Uncertain time: Several KU players offered comments on the Big 12 realignment situation Sunday.

“I definitely couldn’t imagine it,” junior Marcus Morris said of KU not being in a major conference. “From being there so many years, and they (media) were talking about us moving to the Mountain West ... it would really be a big twist on that.

Morris said “not at all” when asked if he would have reconsidered his decision to attend KU if the Jayhawks had been in a league besides the Big 12.

“It is funny how everything is going and everything is happening. It will be amazing to see how everything finishes out. Wherever we go, however things end up, I’m still a basketball player,” Morris said.

“I would still have come (to KU),” sophomore Jeff Withey said. “I think no matter what we are going to get into a good conference. KU has the reputation of being a really good athletic school. I think for us it won’t be a big problem getting into any other conference.

“The Big 12 obviously was a huge conference for football and basketball. It’s a shame it’s going away if it does go away,” Withey added. “You never know what’s going to happen. I have no idea what’s going to happen.”

Reed and Morningstar said there’d be a strain on KU athletes if they are playing in the Pac-10 or Big East.

“With as much traveling as they are talking about, it’d be tough to stay up on your schoolwork,” Reed said. “They (players) would be gone for longer periods of time.”

“If it’s the Pac-10 and all those trips, I think it would be hard,” Morningstar said. “Travel is a huge part of your schedule. You are scheduling around classes and everything, which is why you have the conferences because they are in your area. Moving conferences and playing a whole bunch of East Coast or West Coast games ... that could be tough on kids.”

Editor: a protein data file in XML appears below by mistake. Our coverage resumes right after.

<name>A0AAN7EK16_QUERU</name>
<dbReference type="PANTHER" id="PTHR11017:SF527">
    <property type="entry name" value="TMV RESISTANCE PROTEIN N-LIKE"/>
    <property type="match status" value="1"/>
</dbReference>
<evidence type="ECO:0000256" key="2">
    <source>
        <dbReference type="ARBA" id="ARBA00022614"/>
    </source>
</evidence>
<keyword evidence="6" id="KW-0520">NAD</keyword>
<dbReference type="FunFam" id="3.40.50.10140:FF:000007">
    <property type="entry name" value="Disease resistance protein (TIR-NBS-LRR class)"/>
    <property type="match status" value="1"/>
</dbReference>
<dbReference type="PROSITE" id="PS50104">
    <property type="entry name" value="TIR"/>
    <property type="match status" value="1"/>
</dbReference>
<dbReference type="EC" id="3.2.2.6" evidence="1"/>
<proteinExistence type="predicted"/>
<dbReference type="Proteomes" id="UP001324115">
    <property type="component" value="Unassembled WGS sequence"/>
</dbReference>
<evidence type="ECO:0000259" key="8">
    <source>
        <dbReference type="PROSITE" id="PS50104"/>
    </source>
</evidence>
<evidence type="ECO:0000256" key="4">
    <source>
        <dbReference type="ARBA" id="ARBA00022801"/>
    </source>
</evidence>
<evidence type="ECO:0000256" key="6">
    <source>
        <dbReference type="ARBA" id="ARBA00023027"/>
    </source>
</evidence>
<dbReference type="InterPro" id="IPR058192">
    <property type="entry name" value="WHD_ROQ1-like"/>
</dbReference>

No Jayhawk was willing to commit Sunday to being part of a possible student-athlete lawsuit against the NCAA. It’s been speculated athletes might want to protest being used as pawns by schools out to get the best possible TV deals.

“I am a little upset. The NCAA has some flaws to it, of course everything does,” Withey said. “It’s a hard thing. You have to go through the whole story before anything (like a lawsuit) happens.”

Noted Reed: “I’m sure somebody would probably try it somewhere down the road. I don’t know if I would myself. I don’t think I would. I don’t know. It’s just too bad, really. I love the Big 12. I’ve been fortunate enough to play in it, and now everything’s getting changed.”

Morningstar was able to keep his keep his sense of humor: “Are people thinking about doing that?” he asked of suing. “I mean, if we all got a fair share … ”

Self believes there’s a chance the Big 12 will remain intact

“Not knowing everything going on, I think there is hope,” he said. “I think some things certainly have to happen. There have to be some really good discussions in the very near future. I do think there’s hope. I know our commissioner is trying hard and has a game plan, and I know our athletic director is definitely working all angles. But that is something we would all love to see happen. I think our commissioner is pulling all stops. Of course, TV plays a huge role in that.”


Dyrk Dugan 9 years, 7 months ago

Reed is tough for sure. He'll have a good senior year.

brooksmd 9 years, 7 months ago